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Finding the Voice Within

04 Sep 2020

Mr Shane Koh encourages his students to speak up through role-play.

Through history lessons and the school’s History and Current Affairs Society, Mr Shane Koh (back row, far left) creates an environment that encourages his students to speak up. (Photo taken before COVID-19.)

Whether it is in the classroom or the international stage, Mr Shane Koh hopes to empower students to stand tall on their own.

Koh Han Yeow, Shane, River Valley High School, Outstanding Youth in Education Award 2020 Recipient
 


The Past is Alive

“Order! Order,” blares the student tribunal member, banging the gavel, “has the delegation of the United Kingdom arrived at a decision on the colony of Burma?”

Just another day in the Southeast Asian History class.

As one group of my students argues vehemently against the independence of Burma, the others listen intently and prepare to make their case. They are ‘playing’ delegates at the fictitious Manila Conference of 1945, deciding the fate of Southeast Asian colonies in the era of decolonisation.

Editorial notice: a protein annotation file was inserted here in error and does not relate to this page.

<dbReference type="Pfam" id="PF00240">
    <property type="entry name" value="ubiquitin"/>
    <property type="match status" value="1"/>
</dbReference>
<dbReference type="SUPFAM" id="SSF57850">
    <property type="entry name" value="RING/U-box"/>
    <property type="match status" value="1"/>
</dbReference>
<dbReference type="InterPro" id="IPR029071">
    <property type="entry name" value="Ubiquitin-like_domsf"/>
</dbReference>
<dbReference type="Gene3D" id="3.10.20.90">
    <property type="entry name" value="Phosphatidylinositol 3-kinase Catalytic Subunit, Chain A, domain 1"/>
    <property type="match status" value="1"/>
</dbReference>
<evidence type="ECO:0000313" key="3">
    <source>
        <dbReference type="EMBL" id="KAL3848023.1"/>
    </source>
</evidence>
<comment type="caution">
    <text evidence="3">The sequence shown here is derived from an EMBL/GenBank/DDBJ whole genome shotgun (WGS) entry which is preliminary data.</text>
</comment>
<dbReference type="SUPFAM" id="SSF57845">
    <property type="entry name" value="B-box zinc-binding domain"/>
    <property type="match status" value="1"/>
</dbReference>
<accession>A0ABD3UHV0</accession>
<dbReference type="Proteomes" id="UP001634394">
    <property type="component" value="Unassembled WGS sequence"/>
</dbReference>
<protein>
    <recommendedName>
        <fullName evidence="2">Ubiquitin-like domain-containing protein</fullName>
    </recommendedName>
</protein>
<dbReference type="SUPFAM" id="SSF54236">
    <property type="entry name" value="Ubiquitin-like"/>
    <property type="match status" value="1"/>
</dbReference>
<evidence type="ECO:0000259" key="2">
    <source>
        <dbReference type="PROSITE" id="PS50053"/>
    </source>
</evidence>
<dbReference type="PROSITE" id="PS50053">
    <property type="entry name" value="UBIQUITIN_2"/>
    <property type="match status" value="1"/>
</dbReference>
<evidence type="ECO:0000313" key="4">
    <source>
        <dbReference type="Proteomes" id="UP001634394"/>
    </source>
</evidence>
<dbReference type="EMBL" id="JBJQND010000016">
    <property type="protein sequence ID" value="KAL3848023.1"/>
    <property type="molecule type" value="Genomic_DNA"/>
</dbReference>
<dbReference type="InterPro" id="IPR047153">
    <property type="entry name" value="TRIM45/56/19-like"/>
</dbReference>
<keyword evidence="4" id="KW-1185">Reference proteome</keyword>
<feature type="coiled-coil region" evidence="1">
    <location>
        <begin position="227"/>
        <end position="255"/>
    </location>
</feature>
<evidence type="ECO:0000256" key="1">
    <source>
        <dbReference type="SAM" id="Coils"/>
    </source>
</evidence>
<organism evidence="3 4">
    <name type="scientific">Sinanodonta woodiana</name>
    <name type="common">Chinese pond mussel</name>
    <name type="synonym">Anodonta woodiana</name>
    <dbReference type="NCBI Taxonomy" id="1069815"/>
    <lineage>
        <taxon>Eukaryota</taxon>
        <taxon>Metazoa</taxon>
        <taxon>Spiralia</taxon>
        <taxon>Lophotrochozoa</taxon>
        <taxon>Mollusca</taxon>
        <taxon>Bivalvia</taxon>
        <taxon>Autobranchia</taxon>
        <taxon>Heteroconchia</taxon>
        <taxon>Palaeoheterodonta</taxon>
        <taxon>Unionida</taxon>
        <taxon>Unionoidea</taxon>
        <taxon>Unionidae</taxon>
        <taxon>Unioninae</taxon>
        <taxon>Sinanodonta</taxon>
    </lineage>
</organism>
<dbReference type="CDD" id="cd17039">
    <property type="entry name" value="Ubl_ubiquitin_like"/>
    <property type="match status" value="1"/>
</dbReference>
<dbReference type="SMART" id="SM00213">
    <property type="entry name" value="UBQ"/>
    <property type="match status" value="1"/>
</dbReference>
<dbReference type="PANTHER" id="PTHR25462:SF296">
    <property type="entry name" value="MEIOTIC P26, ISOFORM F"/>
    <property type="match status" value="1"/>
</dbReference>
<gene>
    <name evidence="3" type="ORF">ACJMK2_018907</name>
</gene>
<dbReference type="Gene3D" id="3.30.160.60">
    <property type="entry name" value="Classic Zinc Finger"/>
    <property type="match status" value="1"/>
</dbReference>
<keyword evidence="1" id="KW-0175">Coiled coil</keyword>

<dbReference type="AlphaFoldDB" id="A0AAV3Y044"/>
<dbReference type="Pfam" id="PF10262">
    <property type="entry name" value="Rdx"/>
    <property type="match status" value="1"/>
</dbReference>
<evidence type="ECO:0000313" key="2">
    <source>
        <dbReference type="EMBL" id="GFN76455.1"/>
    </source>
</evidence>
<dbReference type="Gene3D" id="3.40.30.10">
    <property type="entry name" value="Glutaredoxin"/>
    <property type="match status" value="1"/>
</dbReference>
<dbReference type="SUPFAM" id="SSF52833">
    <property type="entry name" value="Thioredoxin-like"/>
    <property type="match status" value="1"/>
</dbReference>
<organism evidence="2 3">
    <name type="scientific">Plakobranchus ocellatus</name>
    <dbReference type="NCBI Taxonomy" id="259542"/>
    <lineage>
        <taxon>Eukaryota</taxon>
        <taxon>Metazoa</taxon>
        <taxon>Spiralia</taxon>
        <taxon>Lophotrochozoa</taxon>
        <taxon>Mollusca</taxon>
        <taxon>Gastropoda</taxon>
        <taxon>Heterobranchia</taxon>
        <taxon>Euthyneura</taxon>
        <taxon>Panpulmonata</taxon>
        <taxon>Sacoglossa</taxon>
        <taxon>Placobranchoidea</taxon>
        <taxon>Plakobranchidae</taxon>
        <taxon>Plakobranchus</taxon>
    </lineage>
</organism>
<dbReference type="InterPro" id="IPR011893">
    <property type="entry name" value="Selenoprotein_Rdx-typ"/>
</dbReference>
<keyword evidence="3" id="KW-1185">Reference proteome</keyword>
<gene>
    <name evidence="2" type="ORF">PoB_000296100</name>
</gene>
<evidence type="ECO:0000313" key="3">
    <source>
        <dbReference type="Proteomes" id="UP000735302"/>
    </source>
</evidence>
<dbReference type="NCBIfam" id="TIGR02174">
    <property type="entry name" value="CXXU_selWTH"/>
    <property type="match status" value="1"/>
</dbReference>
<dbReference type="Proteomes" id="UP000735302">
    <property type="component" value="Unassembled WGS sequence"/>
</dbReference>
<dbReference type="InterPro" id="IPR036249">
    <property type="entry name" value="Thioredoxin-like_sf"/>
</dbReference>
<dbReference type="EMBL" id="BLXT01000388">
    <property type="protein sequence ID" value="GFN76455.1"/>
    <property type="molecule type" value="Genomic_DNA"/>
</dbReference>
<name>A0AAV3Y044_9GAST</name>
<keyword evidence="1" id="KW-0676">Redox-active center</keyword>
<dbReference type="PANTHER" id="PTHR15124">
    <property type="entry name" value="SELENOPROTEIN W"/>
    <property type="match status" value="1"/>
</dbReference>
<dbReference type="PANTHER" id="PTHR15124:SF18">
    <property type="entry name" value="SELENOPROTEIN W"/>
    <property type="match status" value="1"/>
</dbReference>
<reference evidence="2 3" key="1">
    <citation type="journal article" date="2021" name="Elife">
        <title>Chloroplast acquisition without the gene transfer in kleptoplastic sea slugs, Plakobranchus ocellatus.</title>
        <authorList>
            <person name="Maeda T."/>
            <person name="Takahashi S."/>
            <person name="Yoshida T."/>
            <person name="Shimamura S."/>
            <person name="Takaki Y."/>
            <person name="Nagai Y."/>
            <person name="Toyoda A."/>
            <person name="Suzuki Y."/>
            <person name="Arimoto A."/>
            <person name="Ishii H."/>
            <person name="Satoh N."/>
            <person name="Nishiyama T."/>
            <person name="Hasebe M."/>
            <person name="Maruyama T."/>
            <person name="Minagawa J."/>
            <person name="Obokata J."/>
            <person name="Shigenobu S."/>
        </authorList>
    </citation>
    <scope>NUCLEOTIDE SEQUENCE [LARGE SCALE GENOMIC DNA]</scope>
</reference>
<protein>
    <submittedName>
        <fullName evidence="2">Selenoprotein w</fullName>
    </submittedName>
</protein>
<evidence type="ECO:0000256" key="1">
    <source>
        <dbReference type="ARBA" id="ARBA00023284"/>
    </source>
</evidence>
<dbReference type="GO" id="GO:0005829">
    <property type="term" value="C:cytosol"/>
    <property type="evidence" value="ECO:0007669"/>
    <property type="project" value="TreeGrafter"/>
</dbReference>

As a student, I thoroughly enjoyed historical role-play, and found that it allowed me to empathise with the lives, perspectives and decisions of the men and women of the past. It helped me gain a deeper understanding of how History came to be, from gathering evidence to the construction of arguments and a coherent narrative.

As a teacher, role-play and historical simulations are forms of experiential learning that I have integrated into my classroom culture. Besides engaging the students’ imagination, I found that it helped ease students into the rigour of studying History at the A-Levels.

Instead of learning content through lectures alone, students research and prepare their speeches in groups. From the different presentations and debates, students see the range of perspectives on the issue, and experience the complexity of historical issues first-hand.

And as I emphasise the necessity for historical evidence in their arguments, many lessons see us poring over historical documents like the Atlantic Charter, or analysing the speeches of leaders like Sukarno, and Ho Chi Minh.

This is an essential part of History as a discipline, as is seeking balance in our arguments.